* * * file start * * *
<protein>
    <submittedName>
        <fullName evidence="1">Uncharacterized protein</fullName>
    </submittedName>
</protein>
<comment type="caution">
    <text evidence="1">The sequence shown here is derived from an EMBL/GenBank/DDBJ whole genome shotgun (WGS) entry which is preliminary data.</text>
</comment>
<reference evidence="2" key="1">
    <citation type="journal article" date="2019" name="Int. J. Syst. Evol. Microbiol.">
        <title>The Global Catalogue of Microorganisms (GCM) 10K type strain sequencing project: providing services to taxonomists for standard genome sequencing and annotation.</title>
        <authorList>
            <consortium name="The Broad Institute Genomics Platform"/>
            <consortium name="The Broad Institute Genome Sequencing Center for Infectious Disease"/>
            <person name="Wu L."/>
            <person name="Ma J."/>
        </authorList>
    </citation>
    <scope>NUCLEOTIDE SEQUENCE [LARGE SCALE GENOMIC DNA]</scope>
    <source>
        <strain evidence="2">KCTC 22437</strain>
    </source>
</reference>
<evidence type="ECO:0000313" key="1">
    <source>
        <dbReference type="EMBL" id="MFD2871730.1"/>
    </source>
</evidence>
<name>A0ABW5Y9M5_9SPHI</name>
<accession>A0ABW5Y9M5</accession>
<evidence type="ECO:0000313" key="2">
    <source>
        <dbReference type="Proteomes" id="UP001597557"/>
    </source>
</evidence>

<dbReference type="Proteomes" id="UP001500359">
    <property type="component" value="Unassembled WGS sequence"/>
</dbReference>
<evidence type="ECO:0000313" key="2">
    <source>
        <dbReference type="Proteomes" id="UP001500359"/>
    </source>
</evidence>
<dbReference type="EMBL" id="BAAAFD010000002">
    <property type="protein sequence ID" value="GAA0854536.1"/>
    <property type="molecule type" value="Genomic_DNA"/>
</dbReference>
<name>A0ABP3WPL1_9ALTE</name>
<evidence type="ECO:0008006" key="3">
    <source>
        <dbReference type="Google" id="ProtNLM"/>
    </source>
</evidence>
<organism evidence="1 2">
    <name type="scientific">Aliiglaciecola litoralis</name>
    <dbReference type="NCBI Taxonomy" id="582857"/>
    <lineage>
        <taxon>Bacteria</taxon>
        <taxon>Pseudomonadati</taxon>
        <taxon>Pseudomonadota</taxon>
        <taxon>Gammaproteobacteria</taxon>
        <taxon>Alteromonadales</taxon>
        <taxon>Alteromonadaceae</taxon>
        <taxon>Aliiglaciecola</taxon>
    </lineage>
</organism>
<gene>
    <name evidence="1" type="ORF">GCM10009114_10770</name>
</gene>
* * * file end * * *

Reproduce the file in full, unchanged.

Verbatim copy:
<protein>
    <submittedName>
        <fullName evidence="1">Uncharacterized protein</fullName>
    </submittedName>
</protein>
<comment type="caution">
    <text evidence="1">The sequence shown here is derived from an EMBL/GenBank/DDBJ whole genome shotgun (WGS) entry which is preliminary data.</text>
</comment>
<reference evidence="2" key="1">
    <citation type="journal article" date="2019" name="Int. J. Syst. Evol. Microbiol.">
        <title>The Global Catalogue of Microorganisms (GCM) 10K type strain sequencing project: providing services to taxonomists for standard genome sequencing and annotation.</title>
        <authorList>
            <consortium name="The Broad Institute Genomics Platform"/>
            <consortium name="The Broad Institute Genome Sequencing Center for Infectious Disease"/>
            <person name="Wu L."/>
            <person name="Ma J."/>
        </authorList>
    </citation>
    <scope>NUCLEOTIDE SEQUENCE [LARGE SCALE GENOMIC DNA]</scope>
    <source>
        <strain evidence="2">KCTC 22437</strain>
    </source>
</reference>
<evidence type="ECO:0000313" key="1">
    <source>
        <dbReference type="EMBL" id="MFD2871730.1"/>
    </source>
</evidence>
<name>A0ABW5Y9M5_9SPHI</name>
<accession>A0ABW5Y9M5</accession>
<evidence type="ECO:0000313" key="2">
    <source>
        <dbReference type="Proteomes" id="UP001597557"/>
    </source>
</evidence>

<dbReference type="Proteomes" id="UP001500359">
    <property type="component" value="Unassembled WGS sequence"/>
</dbReference>
<evidence type="ECO:0000313" key="2">
    <source>
        <dbReference type="Proteomes" id="UP001500359"/>
    </source>
</evidence>
<dbReference type="EMBL" id="BAAAFD010000002">
    <property type="protein sequence ID" value="GAA0854536.1"/>
    <property type="molecule type" value="Genomic_DNA"/>
</dbReference>
<name>A0ABP3WPL1_9ALTE</name>
<evidence type="ECO:0008006" key="3">
    <source>
        <dbReference type="Google" id="ProtNLM"/>
    </source>
</evidence>
<organism evidence="1 2">
    <name type="scientific">Aliiglaciecola litoralis</name>
    <dbReference type="NCBI Taxonomy" id="582857"/>
    <lineage>
        <taxon>Bacteria</taxon>
        <taxon>Pseudomonadati</taxon>
        <taxon>Pseudomonadota</taxon>
        <taxon>Gammaproteobacteria</taxon>
        <taxon>Alteromonadales</taxon>
        <taxon>Alteromonadaceae</taxon>
        <taxon>Aliiglaciecola</taxon>
    </lineage>
</organism>
<gene>
    <name evidence="1" type="ORF">GCM10009114_10770</name>
</gene>